Crisp, buttery Lebanese-style pastry, chock-full of nuts
Like hummus or pizza, baklava is one of those foods which is so controversial, in terms of what it consists of and where it comes from, even the name is a sore point. Some scholars say it is of Turkish origin; others claim Persian, and still more Mongolian or Arabic. That’s before you even get to the recipe: a secret which is even today a closely guarded hand-me-down, passed from generation to generation of local pastry-makers—the designated keepers of the baklava keys.
Arabica’s baklava recipe is equally classified: James will confess to butter—“lots of butter”—as well as nuts, sugar and filo pastry, but quite how these ingredients come together into these burnished bronze gems remains a mystery. “There are many different styles, from all over the east-Mediterranean region,” the founder of Arabica continues. “The Greek and Turkish styles share a lot of similarities, whereas ours is more like Lebanese or Syrian baklava.”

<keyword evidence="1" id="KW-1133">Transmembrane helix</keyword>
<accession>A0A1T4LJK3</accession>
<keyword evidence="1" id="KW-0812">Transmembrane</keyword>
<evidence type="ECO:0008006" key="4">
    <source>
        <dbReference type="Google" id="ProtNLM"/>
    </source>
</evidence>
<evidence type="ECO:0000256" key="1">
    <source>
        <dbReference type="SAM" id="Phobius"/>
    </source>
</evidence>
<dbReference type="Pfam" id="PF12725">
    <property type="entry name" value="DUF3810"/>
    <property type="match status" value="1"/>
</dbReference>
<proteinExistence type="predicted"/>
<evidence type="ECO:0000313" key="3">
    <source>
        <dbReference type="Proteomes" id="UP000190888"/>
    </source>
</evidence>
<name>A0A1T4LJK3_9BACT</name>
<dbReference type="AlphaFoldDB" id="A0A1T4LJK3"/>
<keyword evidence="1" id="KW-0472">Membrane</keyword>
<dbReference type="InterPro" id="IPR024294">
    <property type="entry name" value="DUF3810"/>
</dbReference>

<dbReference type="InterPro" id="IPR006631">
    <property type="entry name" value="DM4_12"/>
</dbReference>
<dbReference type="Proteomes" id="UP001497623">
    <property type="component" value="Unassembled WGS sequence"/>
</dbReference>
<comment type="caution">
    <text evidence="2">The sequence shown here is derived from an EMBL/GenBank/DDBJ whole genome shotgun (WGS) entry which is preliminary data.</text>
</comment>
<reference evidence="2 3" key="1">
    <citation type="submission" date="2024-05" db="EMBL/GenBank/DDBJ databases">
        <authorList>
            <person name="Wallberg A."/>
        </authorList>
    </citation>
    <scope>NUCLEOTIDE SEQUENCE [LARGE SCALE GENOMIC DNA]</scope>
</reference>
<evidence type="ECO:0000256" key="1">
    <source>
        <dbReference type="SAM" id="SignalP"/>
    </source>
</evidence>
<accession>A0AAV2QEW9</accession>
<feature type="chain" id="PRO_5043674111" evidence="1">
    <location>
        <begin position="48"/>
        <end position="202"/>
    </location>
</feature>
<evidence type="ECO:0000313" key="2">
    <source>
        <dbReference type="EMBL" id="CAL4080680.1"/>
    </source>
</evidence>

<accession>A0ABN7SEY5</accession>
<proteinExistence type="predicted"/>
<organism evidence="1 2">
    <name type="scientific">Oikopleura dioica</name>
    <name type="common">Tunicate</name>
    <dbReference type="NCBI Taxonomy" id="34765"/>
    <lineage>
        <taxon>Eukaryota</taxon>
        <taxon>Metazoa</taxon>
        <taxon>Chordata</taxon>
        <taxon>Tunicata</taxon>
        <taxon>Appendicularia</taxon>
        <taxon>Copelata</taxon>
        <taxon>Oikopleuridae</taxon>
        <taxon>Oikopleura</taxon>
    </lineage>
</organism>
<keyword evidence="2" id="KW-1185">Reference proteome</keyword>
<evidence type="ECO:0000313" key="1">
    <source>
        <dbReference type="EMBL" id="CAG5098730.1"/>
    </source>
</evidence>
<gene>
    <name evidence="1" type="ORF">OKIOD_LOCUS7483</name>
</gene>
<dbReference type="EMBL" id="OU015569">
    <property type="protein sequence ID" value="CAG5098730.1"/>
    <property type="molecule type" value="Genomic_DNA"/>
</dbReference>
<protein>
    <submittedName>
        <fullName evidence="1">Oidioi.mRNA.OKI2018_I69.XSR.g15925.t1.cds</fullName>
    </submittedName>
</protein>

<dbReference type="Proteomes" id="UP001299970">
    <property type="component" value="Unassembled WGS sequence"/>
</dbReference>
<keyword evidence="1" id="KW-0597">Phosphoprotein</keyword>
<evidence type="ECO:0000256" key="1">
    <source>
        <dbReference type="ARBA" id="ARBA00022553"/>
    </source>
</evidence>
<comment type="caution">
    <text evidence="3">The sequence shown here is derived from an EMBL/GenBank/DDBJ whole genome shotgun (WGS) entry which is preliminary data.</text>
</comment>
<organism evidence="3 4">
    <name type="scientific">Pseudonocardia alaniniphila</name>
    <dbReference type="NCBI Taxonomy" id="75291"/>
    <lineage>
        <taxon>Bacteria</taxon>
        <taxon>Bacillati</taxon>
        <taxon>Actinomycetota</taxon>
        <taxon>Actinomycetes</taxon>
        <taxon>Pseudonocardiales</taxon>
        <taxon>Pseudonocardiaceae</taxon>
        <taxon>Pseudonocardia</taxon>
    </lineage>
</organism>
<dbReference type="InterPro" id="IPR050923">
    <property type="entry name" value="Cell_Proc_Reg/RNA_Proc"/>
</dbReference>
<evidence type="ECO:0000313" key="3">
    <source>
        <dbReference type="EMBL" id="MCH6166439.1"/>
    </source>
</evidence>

Crisp, buttery pastry
Not for Arabica the sticky, teeth-screaming lashing of sugar syrup you’ll find hugging more commercial pastries. “These are just more to my taste. Lots of sugar syrup makes them dense and soggy”—nectar to some baklava lovers, but James prefers his “crispier”.
The flavour comes from the nuts—cashew, almond, walnut or pistachio—and from the butter, which brings a malty, creamy, sweet-savoury base note to the whole thing. “What you end up with is a crisp, buttery pastry, stuffed with nuts, which you can taste above the sweetness of it,” he continues. Combined with fresh mint tea—“or any simple black tea”—it’s the perfect pick me up.